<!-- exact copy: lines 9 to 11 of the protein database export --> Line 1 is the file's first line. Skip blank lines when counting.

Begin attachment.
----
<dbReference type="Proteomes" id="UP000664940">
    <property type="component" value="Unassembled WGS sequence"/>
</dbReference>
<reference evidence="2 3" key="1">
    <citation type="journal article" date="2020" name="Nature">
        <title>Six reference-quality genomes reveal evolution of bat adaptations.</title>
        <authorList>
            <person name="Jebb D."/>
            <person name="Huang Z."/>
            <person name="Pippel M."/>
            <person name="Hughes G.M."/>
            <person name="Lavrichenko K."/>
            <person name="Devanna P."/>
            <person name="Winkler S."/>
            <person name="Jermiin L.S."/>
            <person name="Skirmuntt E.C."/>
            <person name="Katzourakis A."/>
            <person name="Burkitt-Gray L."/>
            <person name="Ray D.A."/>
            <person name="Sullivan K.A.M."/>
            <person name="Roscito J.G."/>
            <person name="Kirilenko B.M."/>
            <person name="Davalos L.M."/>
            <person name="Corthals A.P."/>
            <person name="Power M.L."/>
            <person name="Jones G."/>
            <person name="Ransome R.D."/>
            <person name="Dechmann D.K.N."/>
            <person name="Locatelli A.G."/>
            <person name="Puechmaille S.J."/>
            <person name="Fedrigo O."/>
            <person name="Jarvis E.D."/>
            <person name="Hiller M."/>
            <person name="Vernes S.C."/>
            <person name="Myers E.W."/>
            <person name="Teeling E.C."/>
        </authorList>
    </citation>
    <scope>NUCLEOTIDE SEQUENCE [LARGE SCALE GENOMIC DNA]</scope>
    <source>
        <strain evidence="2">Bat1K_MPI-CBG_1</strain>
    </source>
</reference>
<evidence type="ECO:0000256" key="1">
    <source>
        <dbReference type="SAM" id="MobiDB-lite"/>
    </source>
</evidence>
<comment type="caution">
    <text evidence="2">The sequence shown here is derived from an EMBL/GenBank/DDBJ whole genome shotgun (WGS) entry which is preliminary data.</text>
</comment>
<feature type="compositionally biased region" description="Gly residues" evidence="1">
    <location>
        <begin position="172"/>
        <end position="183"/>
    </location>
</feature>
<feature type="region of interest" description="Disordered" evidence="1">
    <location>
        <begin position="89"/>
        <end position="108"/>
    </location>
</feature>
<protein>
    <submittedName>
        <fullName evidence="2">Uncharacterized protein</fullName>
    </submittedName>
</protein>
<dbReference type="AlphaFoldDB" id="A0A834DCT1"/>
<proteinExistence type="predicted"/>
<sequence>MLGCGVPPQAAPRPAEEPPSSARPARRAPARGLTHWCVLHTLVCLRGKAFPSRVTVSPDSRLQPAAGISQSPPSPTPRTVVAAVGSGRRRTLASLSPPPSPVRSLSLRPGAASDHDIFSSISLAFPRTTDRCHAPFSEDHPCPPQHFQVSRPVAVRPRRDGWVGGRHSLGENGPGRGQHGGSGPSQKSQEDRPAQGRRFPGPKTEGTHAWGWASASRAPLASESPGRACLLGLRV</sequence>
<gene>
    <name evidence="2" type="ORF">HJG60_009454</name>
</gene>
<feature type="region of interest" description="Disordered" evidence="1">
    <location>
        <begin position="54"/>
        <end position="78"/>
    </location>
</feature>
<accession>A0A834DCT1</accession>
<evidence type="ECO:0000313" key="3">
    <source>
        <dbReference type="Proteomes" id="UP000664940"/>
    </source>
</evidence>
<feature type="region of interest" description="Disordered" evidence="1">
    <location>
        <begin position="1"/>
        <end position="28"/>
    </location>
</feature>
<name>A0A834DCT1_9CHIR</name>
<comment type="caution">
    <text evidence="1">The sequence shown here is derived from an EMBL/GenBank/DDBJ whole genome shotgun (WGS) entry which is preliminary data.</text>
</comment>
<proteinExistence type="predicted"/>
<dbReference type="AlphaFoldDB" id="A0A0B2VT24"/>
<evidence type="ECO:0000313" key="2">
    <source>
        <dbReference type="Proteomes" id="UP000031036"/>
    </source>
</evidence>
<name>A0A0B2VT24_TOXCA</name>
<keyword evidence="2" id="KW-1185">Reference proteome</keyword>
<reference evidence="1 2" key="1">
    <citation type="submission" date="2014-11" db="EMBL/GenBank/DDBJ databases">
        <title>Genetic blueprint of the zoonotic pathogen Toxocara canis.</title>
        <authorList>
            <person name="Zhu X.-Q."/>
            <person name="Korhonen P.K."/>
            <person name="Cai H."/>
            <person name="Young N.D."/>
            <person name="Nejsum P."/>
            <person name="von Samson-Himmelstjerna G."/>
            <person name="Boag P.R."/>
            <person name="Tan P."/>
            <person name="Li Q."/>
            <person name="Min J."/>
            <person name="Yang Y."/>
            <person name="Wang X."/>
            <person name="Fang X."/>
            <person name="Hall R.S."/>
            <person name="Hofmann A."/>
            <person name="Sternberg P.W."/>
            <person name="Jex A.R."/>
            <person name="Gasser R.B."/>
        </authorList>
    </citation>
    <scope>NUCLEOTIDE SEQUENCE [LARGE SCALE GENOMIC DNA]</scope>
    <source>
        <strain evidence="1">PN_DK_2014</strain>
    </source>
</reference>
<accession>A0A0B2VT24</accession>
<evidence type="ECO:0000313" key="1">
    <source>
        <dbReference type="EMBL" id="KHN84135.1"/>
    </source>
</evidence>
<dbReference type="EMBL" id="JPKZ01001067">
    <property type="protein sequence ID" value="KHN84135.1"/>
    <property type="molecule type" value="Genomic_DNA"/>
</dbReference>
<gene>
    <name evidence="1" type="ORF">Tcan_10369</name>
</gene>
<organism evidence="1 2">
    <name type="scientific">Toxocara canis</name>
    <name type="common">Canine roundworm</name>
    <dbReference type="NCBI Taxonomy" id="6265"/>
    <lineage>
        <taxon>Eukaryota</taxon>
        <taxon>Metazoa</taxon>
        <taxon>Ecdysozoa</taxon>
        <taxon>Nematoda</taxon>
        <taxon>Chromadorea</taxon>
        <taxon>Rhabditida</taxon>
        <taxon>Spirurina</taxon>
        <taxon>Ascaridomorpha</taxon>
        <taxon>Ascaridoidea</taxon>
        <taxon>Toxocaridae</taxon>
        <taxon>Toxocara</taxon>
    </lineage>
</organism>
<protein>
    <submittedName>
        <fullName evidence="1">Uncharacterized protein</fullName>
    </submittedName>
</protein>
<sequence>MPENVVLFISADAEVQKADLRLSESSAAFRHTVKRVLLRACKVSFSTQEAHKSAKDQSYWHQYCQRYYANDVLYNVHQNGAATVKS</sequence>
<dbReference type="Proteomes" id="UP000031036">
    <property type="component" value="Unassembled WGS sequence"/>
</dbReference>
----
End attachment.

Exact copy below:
            <person name="Huang Z."/>
            <person name="Pippel M."/>
            <person name="Hughes G.M."/>